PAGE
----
British cancer boy Ashya King arrives in Prague for treatment

8th September 2014, Comments 0 comments

Ashya King, the five-year-old cancer patient whose parents sparked an international manhunt after they took him from hospital in Britain, arrived in Prague Monday for potentially life-saving treatment after leaving Spain.

"I'm so happy, for one month I've tried to get here and now we've arrived, it's amazing," Ashya's father, Brett King, told reporters upon landing in the Czech capital Prague where the boy is slated to undergo alternative therapy.

"When you see my son, you'll see it's worthwhile," he said, as Ashya appeared pale and fatigued while attendants loaded him into an ambulance.

Earlier Monday, Czech doctors expressed concern that Ashya's parents, who are Jehovah's Witnesses, could object to a necessary blood transfusion.

The proton beam therapy that Ashya is expected to undergo at Prague's Proton Therapy Centre (PTC) is said to be more precise than traditional radiotherapy, allowing doctors to deliver higher doses of energy to a tumour while better sparing surrounding healthy tissue.

Peter Wilson, lead paediatrician at Southampton hospital in southern England where Ashya was treated for his tumour, did not believe the alternative therapy would offer any benefit over radiotherapy treatment.

A medical plane carrying Ashya took off from Malaga in southern Spain headed for the Czech capital on Monday after health and legal authorities finally sealed the formalities for his transfer.

The doe-eyed boy has been in the middle of a legal saga that began when his desperate parents took him out of a British hospital against doctors' advice on August 28.

That triggered a cross-border manhunt that saw the parents jailed for four days in Spain before being freed and emotionally reunited with Ashya at his bedside in the Maternity and Children's Hospital, Malaga.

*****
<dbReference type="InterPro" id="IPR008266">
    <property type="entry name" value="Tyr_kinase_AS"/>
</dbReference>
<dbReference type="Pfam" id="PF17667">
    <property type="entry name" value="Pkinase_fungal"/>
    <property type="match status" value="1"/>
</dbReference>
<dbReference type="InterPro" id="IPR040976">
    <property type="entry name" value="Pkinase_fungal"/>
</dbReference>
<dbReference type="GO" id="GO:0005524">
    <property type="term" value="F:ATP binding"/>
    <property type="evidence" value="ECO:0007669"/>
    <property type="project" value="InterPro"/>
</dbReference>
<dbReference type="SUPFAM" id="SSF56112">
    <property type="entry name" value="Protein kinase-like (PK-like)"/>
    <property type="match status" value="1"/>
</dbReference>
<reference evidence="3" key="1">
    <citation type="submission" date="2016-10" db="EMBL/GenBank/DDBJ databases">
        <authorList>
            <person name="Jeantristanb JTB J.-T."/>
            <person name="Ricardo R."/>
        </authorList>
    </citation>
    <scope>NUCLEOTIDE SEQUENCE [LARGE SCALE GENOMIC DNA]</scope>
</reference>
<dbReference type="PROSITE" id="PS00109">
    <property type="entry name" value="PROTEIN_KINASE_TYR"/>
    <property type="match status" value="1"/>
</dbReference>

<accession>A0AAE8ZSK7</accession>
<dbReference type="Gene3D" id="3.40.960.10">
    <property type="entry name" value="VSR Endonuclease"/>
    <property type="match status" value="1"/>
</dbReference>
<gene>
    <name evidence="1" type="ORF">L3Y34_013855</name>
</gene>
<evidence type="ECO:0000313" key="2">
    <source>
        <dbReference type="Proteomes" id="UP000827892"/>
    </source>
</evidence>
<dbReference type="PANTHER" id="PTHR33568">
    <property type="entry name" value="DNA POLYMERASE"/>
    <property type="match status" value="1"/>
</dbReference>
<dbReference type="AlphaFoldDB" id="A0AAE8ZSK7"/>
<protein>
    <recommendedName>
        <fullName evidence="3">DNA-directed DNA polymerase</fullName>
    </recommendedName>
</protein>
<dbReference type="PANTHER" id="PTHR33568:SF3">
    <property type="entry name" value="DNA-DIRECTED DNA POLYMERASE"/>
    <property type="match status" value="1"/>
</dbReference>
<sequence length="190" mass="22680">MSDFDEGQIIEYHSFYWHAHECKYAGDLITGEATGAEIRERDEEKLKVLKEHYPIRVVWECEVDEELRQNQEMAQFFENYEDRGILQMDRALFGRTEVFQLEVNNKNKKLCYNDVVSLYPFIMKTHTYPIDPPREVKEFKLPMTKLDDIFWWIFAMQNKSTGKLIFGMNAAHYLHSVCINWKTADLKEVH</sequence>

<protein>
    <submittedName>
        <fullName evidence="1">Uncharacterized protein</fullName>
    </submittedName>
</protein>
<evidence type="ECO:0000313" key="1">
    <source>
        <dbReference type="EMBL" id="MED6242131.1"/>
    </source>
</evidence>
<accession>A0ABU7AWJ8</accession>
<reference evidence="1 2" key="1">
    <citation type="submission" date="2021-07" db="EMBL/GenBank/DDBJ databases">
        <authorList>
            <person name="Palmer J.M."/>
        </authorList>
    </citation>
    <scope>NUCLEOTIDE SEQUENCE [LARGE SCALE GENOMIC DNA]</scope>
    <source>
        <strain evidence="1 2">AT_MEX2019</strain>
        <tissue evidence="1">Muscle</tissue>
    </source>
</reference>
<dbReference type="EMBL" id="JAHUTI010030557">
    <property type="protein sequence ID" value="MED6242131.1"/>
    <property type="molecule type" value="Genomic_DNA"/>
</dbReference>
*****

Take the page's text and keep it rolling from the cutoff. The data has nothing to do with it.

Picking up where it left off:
The case dominated British media, with public opinion shifting from outrage to sympathy for parents Brett King, 51, and his wife Neghemeh King, 45.

The couple said they took their son abroad to avoid radiotherapy treatment that they believed would turn him into a "vegetable". They argue that such treatment is too strong for a child.

British prosecutors at first suspected them of cruelty but later dropped the case, acknowledging that Ashya had been properly looked after.

Before moving him from hospital in Spain they had to wait for a British court to give up its legal custody of Ashya, which had been imposed after they were detained.

Ashya, who has undergone surgery for a brain tumour, is now headed to a Czech centre specialising in proton beam therapy, a treatment that was unavailable to him in Britain.

- Proton beams -

The Proton Therapy Centre (PTC) in Prague said its experts would fast-track their procedures for the young patient.

"He will be transferred by ambulance to our oncology and haematology clinic for initial tests," Miloslav Ludvik, director of the Prague hospital, told journalists on Monday, prior to the child's arrival at the clinic.

Jan Stary, head of the children's haematology and oncology clinic, said Ashya could begin to receive the therapy next week at the earliest.

He estimated that Ashya had a 70 percent chance of survival if all the treatment went well.

According to the PTC, the procedure costs about 1.8 million kroner (65,000 euros, $84,000) in the Czech Republic, compared with 108,000 euros in the United States.

The Kings, who are Jehovah's Witnesses, have said they will sell a home they own in Malaga to fund Ashya's treatment. Donations are also reported to have flooded in from well-wishers.

The couple's legal troubles prompted an outpouring of public support in Britain, where tens of thousands of people signed a petition calling for the boy to be reunited with his parents.

The case even gained the attention of Prime Minister David Cameron, who upon learning that the case against the Kings had been dropped, tweeted: "It's important this little boy gets treatment and the love of his family."

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© 2014 AFP

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